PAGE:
E. C. PHILLIPS. [The Quinby hive is for sale by L. C. Root, Mohawk, N.Y. It is the latest invention of the late M. Quinby. The frames stand on the bottom-board and are held upright without support at the upper corners. Top boxes are placed directly on the frames; 16 boxes being arranged on either side, 2 deep, and 4 abreast, with the ends directly against the main combs; no partition being between, except a narrow strip of glass that leaves an opening for the bees to pass immediately from the combs to the guide combs in the boxes.

2. Foul brood is a disease that depopulates the colony—the brood seems to putrefy, becomes black and gives an offensive odor. For its treatment, see friend Muth's article on page 196 (June No.).

3. Moths may be seen every month from April till winter. If bees are kept strong there need be no fear of moths. Some syrup in vessels near the hives at night will be the means of destroying many.-ED.]

MELILOT CLOVER. Star, Ind., July 20, 1877. - 6. Enclosed please find a plant which we call sweet clover; please answer through the JOURNAL whether it is melilot clover or not, as my bees do not seem to work upon it. Bumble bees work freely on it. The ground ivy is one of the best and earliest honey plants we have here. I find the garden radish one of the best for bees, by planting every 2 weeks.”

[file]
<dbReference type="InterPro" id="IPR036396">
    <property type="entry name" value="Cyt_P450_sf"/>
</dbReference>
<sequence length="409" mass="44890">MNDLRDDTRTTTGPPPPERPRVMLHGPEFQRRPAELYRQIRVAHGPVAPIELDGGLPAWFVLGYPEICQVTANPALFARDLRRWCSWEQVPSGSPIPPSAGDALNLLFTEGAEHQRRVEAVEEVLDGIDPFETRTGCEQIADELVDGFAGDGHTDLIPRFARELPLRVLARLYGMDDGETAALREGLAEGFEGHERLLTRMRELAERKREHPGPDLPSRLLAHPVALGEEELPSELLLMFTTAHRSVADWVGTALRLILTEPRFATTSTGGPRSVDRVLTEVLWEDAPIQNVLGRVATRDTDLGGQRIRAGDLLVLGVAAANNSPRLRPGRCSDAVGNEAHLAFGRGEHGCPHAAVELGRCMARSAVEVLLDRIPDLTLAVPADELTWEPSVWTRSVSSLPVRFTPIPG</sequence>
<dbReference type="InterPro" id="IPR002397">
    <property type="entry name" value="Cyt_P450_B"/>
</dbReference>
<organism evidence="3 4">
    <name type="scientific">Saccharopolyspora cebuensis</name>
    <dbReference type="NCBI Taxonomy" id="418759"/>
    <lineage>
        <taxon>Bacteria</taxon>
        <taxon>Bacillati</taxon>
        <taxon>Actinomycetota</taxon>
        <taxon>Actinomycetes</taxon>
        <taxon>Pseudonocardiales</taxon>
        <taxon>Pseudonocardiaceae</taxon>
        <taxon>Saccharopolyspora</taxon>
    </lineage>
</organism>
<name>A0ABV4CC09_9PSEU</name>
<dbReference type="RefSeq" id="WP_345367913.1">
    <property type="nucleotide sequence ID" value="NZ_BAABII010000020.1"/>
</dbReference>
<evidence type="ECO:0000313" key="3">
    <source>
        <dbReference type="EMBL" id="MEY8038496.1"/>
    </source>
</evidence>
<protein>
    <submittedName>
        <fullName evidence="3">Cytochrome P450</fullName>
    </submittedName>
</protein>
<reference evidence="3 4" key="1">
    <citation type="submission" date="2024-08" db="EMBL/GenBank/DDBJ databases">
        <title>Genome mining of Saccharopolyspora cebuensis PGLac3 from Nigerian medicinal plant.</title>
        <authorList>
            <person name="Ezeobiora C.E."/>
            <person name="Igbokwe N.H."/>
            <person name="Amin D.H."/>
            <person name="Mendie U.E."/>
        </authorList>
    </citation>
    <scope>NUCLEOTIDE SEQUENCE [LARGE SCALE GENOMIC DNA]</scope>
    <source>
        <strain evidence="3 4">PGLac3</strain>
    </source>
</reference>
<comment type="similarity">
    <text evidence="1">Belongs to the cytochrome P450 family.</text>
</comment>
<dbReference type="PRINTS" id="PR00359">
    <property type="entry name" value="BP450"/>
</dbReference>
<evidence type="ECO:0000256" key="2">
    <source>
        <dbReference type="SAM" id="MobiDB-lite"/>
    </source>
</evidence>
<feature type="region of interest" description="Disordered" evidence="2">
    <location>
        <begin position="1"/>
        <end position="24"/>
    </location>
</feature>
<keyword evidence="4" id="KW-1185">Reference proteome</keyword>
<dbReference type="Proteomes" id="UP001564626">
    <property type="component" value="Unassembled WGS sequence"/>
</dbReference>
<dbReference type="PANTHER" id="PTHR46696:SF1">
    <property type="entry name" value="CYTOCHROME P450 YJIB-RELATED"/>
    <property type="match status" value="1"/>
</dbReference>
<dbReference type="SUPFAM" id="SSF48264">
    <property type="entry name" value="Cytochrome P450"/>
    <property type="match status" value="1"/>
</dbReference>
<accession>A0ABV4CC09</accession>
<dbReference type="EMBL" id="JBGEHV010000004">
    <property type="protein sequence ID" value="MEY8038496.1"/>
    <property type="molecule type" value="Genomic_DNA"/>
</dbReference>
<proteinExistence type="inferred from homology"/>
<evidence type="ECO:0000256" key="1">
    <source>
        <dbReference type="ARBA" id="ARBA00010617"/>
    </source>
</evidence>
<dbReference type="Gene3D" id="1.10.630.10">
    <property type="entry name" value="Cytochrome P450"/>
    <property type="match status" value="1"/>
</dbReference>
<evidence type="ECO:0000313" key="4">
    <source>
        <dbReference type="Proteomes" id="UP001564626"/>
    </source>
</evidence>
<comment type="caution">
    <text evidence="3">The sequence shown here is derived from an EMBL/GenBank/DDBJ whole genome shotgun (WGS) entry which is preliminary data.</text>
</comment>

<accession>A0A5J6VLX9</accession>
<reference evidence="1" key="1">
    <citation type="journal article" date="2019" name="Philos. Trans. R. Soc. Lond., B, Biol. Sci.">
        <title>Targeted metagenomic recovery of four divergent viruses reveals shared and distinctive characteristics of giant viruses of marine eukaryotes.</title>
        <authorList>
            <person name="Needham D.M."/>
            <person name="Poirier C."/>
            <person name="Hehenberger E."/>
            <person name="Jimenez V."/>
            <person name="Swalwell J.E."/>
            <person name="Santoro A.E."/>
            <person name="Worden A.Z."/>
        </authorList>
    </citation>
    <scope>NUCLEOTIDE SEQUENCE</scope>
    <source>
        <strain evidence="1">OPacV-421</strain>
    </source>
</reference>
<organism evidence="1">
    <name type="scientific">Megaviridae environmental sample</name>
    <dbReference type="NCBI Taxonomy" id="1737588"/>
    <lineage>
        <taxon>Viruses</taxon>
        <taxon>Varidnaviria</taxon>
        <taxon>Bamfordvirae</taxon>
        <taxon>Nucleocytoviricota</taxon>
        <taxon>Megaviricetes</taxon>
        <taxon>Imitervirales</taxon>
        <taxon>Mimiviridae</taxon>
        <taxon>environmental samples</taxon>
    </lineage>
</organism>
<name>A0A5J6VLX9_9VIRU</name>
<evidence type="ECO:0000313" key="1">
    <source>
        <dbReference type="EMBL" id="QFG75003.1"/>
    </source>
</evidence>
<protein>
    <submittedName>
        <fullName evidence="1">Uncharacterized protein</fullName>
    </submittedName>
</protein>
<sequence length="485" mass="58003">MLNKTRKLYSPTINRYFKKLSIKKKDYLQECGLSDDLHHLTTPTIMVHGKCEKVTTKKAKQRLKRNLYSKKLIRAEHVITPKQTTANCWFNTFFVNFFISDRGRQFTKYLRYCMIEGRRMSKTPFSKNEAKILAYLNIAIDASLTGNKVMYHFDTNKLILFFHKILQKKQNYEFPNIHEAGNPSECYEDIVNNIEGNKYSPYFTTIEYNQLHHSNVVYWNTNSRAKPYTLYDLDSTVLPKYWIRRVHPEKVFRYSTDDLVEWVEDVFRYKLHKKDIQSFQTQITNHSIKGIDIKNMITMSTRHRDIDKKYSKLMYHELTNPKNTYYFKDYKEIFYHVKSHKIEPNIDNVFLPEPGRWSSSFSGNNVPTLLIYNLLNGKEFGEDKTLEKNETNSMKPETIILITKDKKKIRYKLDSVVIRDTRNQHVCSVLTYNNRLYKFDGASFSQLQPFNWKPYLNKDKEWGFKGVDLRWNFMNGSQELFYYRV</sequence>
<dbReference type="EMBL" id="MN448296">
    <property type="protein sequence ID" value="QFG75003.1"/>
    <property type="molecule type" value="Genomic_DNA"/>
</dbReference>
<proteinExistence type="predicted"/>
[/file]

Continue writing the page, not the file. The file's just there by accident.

C. A. GING. (The plant is the melilot or sweet cloverMelilotus Alba. I have found the bees on ours almost constantly, and the honey is just splendid. The bloom lasts a long time, and were this clover an annual instead of a biennial, I should rank it as one of the first. -A. J. Cook.]

This is a most disastrous year for the bee-men of California, as we have had scarcely any rain. Bees in a great many localities are simply starving, and owners may consider themselves lucky if they save their bees alive without thinking of any income from them. My bees seem very industrious and work as hard as last year when they were bringing in immense quantities of honey. I have watched a strong hive that seemed to be doing its level best, and on examination found very little honey stored. What are they doing? I always thought when there is a scarcity of honey in the flowers, bees hang around the outside of hive with hands in pockets and a most dejected expression on their faces."

HAMILTON HURNARD. [I am not able to speak authoritatively for California, but should suppose that rape, the mustards, and perhaps the mints, might stand the drough. I suppose our friend could easily test the question.